Former Steelers safety Donnie Shell was announced as one of the 25 semifinalists for enshrinement in the Pro Football Hall of Fame as part of the special Centennial Class of 2020.
Former #Steelers S Donnie Shell was named a semifinalist for the Pro Football Hall of Fame's Centennial Class of 2020. Shell, a four-time Super Bowl champion, finished his career with 51 INTs. pic.twitter.com/49s0prz2Ch— Burt Lauten (@SteelersPRBurt) December 19, 2019
In celebration of 100 years of professional football, a special Centennial Class consisting of 10 senior players who have been retired for more than 25 seasons will be inducted this fall. Additionally, three contributors and two coaches who last coach more than five years ago will be included in the class. Former Steelers’ head coaches Bill Cowher (1992-1996) and Buddy Parker (1957-1964) are among the semifinalists.
As for Shell, his statistics and on-field play have been worthy of enshrinement in the NFL Hall of Fame for some time. Unfortunately, with so many Pittsburgh Steelers already enshrined at Canton, players such as Shell and L.C. Greenwood have taken a backseat. While Greenwood should have also been a well-deserved semifinalist, it is Shell who has a chance to represent the black and gold as part of the special Senior Class.
The following is a breakdown of Donnie Shell by Teresa Varley of Steelers.com:
He didn’t earn the nickname ‘Torpedo’ for nothing. Not even close.
Donnie Shell could hit. And when he made contact, opponents would feel it as he would come at an unsuspecting running back or receiver like a torpedo, flying at them with no fear at all.
Just ask Earl Campbell, who was the victim of one of Shell’s notorious hits. Campbell, a 233-pound running back for the Houston Oilers, was having a career season in 1978 with 1,450 yards and 13 touchdowns. But against the Steelers on Dec. 3, with the AFC Central title at stake, Shell imposed his will. In the first quarter, Campbell was escaping a tackle for extra yards when Shell came flying up to the line of scrimmage and delivered a huge hit. Campbell left the game with a broken rib, and the Steelers beat the Oilers, 13-3, in a season that ended with the third Super Bowl championship in team history.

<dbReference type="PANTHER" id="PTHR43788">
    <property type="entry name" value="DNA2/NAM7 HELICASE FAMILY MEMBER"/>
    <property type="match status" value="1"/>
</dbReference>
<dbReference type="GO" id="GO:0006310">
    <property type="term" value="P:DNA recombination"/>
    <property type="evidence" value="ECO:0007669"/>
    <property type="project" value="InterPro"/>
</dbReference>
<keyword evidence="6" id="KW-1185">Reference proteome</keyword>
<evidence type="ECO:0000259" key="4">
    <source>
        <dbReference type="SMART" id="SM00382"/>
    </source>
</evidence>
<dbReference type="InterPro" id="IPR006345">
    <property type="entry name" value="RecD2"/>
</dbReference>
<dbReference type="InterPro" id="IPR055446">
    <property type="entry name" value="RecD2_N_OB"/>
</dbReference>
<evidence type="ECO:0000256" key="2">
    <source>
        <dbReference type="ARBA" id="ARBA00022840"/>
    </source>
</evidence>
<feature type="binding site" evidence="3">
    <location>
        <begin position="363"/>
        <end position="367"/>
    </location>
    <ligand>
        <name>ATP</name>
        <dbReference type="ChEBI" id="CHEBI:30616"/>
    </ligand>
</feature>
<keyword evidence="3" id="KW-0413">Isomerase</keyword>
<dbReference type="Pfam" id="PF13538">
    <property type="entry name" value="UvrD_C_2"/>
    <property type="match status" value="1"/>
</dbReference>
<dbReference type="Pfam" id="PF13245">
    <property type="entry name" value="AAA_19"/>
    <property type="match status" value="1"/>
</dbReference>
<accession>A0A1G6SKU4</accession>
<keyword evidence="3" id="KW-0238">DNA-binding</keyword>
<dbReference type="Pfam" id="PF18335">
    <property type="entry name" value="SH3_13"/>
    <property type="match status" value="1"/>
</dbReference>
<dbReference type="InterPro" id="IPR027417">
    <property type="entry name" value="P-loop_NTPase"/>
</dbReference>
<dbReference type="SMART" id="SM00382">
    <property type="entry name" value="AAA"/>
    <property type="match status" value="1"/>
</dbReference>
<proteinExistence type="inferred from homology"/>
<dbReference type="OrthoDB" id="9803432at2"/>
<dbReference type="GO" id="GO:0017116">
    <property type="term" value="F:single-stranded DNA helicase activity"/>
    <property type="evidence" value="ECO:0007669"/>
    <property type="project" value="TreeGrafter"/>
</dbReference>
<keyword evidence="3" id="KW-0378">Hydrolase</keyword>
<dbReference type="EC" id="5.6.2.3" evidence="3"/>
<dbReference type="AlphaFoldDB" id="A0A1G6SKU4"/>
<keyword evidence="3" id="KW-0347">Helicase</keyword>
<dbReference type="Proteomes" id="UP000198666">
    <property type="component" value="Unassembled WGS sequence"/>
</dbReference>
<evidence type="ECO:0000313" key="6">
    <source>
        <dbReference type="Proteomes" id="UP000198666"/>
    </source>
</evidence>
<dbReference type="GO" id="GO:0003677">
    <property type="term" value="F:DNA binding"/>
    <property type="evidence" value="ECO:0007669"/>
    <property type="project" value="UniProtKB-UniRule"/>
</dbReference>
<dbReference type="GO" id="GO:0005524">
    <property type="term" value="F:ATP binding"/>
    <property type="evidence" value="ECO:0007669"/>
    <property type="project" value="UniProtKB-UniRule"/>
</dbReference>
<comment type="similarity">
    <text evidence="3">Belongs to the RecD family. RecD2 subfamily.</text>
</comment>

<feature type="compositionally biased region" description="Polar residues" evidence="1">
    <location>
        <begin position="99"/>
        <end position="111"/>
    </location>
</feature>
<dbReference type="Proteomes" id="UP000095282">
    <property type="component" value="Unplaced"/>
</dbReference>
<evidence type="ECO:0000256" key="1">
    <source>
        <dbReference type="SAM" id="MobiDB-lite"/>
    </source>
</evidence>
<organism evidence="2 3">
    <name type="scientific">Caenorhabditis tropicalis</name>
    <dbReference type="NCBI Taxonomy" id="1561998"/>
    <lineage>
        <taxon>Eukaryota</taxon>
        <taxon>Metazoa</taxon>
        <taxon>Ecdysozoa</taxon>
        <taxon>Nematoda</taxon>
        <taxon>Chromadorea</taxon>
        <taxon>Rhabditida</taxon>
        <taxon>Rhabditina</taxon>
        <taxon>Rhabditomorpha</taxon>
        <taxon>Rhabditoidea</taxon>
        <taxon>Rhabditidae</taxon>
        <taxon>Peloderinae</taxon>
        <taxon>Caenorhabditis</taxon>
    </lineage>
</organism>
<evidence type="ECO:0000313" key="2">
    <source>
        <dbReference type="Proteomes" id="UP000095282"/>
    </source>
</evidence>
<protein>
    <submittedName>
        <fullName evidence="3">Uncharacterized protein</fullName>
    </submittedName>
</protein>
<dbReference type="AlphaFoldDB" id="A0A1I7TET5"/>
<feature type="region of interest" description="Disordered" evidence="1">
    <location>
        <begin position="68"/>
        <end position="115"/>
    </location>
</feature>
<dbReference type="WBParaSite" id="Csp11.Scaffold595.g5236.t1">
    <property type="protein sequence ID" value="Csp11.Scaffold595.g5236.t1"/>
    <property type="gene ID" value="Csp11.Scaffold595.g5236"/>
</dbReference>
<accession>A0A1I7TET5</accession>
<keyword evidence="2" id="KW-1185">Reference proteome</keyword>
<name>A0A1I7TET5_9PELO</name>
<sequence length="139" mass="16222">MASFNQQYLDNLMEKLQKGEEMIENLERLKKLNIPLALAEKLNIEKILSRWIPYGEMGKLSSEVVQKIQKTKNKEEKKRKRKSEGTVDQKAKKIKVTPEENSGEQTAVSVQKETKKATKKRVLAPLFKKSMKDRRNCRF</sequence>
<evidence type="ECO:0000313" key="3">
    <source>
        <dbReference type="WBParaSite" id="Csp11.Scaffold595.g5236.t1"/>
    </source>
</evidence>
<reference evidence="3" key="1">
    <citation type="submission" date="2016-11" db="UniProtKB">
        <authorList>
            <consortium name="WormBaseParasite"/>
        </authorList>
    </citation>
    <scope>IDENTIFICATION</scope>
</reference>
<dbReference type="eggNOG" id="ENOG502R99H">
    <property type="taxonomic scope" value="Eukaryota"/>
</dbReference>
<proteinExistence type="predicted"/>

“There was a game in Houston and Donnie came up and hit Earl Campbell before he had a chance to turn up the field, caught Earl in the ribs. I don’t want to say I was glad he got hurt, but I was glad he left the game,” said Joe Greene. “We had some knock down drag outs with the Oilers. Donnie was the hitman. He gave muscle to our football team. That is what we were known for on our defense, contact. And we had some contact people back there and Donnie didn’t take a backseat to anyone.
“Donnie was an all-around player. He gave us flexibility versus the offense. We didn’t have to change our personnel group when the offense went from standard to three wide or four wide receivers. Donnie would line up in the slot and cover the slot, which is what teams try to do all of the time. Offenses want to get out in a mismatch in coverage, and because we had Donnie they couldn’t do that to us. We could play all of our coverages and defenses because of Donnie Shell.
“He was a linebacker in college. We called him Torpedo. Donnie got started on special teams. He wasn’t supposed to be the fastest guy, but he was always the first guy down. He made collisions. When he got into the starting lineup, he made an impact in the running game. He would always talk about guards who were pulling and getting up field on him. They were 250 pounds he was 215. He asked how do I deal with them? Chuck (Noll) said when they are running parallel with the line, you hit them. Hit them before they see you. He got that down well. He had a lot of collisions on the line with those guys and he won.”
Shell was part of the Steelers 1974 rookie class, the one that produced four Hall of Famers in the draft. But he wasn’t even drafted. He signed with the team as an undrafted rookie, coming in as a linebacker but making the successful switch to strong safety.
His numbers speak for themselves. Shell finished his career with 51 career interceptions, still the most in NFL history for a strong safety and had 19 fumble recoveries. Let’s just say that number again – 51 career interceptions.
“Fifty one career interceptions. 51,” said Tony Dungy after he selected Shell to be his presenter at the Hall of Fame enshrinement ceremony. “He deserves to be in the Hall of Fame.”
He was a five-time Pro Bowl selection who had a least one interception in each of his 14 seasons.
“Donnie came into the league and I saw him work on being a free agent, to special teams, to a starter and his approach to that,” said John Stallworth. “He became a valuable component of what I think was the best defense in the National Football League. Donnie had tremendous value. You had the guys up front and linebackers, but Donnie anchored that. His ability to come up and hit folks and stop them in the run game at a time when the run game was very important. Donnie was a player that did that. If you look at the number of interceptions he has at a time when the strong safety was looked at as just being a strong safety and doing run support and not a splash player kind of guy, Donnie was a splash player kind of guy. Then you give him the ability to come up with the interception, Donnie was that guy.
“He was a force on our defense. One of the reasons we were so strong.”